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Burma soldier

In June of 2008, a 46-year-old man named Myo Myint walked through the gates of a Burmese refugee camp and travelled by bus to Bangkok airport, where his first ever plane-ride took him 12,000 miles to the USA. There, on a humid Indiana evening, he embraced a brother he hadn't seen in almost 20 years.

This emotional reunion marked the latest chapter in a remarkable life. For Myo Myint was no ordinary refugee. As a young man, he joined the Burmese army, which has ruled the country for almost 50 years; he witnessed atrocities committed by his comrades against his own people. Later, he became a democrat, joining the mass movement led by Nobel laureate Aung San Suu Kyi; he was jailed and tortured. He flees Burma with a unique and heartrending story. The forthcoming documentary film Burma Soldier provides a rare glimpse of a brutal dictatorship seen through the eyes of a courageous man who, quite literally, swapped sides.

Nic Dunlop accompanied Myo Myint on this journey to a new life, as he packed his meagre belongings in the camp and bade farewell to his comrades in the democracy movement, many of whom shared the hardships of Burmese prison life. The film will chronicle his transformation from a soldier of Burma's junta to democracy activist; from a political prisoner to a refugee in a foreign land.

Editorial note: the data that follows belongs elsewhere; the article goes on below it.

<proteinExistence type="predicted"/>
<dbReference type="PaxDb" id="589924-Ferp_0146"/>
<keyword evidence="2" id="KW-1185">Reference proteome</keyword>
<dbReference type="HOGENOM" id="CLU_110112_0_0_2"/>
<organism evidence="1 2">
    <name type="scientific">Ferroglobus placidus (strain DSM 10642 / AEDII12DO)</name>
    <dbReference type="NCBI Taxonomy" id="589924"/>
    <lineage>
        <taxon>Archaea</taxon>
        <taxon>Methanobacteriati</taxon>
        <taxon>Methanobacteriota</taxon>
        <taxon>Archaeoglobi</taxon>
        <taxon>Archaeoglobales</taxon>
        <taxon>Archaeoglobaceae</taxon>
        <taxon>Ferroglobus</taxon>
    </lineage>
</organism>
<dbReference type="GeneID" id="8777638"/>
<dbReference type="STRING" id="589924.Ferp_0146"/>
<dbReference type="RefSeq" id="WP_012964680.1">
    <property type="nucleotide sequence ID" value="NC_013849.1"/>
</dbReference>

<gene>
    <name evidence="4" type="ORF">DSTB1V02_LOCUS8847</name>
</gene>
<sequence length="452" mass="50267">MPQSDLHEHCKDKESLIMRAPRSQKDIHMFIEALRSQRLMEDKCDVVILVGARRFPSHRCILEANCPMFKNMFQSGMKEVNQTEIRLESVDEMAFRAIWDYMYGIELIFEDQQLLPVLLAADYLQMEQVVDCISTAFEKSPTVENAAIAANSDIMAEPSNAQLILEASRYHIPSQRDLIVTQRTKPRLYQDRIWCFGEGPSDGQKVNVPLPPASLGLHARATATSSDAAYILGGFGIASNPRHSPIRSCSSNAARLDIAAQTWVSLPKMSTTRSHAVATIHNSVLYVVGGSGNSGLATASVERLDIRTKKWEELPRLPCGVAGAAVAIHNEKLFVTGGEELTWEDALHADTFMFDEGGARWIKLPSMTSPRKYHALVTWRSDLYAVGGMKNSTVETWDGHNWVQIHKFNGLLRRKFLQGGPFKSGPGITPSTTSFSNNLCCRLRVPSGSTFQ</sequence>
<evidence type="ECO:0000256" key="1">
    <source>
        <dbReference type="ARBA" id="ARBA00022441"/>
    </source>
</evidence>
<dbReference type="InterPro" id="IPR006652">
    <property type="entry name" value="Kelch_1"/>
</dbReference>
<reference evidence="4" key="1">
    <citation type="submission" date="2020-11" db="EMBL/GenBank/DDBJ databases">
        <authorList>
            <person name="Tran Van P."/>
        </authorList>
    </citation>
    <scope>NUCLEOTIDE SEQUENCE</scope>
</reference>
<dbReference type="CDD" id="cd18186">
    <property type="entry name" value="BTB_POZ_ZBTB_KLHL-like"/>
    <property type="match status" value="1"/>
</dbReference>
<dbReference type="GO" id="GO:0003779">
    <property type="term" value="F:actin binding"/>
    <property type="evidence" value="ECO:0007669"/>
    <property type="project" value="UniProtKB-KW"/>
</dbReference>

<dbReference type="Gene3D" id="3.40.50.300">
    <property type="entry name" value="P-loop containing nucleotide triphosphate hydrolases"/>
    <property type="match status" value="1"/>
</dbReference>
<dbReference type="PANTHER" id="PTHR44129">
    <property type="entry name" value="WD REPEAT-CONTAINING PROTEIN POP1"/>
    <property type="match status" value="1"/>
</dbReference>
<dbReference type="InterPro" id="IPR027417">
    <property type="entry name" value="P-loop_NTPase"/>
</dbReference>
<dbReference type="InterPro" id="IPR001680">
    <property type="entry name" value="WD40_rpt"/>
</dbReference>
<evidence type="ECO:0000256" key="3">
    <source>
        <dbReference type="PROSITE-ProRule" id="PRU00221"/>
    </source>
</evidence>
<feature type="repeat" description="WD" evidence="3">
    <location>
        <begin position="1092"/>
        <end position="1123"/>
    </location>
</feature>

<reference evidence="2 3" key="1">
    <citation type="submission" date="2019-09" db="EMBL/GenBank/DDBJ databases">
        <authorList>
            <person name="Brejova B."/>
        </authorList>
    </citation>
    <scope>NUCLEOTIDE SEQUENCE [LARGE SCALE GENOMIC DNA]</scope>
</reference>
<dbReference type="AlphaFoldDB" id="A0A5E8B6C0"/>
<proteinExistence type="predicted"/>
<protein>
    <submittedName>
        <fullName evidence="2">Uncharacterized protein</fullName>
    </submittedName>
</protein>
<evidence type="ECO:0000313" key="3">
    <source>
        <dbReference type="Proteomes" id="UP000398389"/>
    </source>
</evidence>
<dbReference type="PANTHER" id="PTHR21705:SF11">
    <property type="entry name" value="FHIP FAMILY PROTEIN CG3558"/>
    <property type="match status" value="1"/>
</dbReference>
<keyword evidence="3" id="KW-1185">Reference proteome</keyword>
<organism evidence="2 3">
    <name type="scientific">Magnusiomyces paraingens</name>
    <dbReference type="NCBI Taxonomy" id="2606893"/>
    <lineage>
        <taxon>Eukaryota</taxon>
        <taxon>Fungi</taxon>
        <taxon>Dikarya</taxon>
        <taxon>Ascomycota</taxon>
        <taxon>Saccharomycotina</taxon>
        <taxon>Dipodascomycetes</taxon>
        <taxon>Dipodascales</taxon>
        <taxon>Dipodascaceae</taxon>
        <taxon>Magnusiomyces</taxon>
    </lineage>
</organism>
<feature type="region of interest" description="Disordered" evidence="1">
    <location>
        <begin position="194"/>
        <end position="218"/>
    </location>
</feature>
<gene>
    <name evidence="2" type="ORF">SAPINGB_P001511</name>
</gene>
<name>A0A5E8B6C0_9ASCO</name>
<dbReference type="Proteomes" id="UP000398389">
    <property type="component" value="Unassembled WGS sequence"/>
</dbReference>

But Burma Soldier is not just the story of one man, it is also the moving story of a family re-united in an alien world of shopping malls and flush toilets. Myo Myint's brother was an insurgent battling the same army of which Myo was once a part. His sister, also a former activist in Aung San Suu Kyi's party, has just given birth to her first child. The film will show how they have fared in a strange and foreign country. In the safety of the United States, they talk of their feelings about leaving an unfinished revolution and of their hopes for the future.

These pictures tell the compelling story of an extraordinary life in transition. It is also a story of enduring courage against overwhelming odds. Myo Myint's story is, in many ways, the story of modern Burma.

The film Burma Soldier, directed by Nic Dunlop and produced by LeBrocquy Fraser productions in Ireland and Break-Thru Films in New York, is due for release in 2010.
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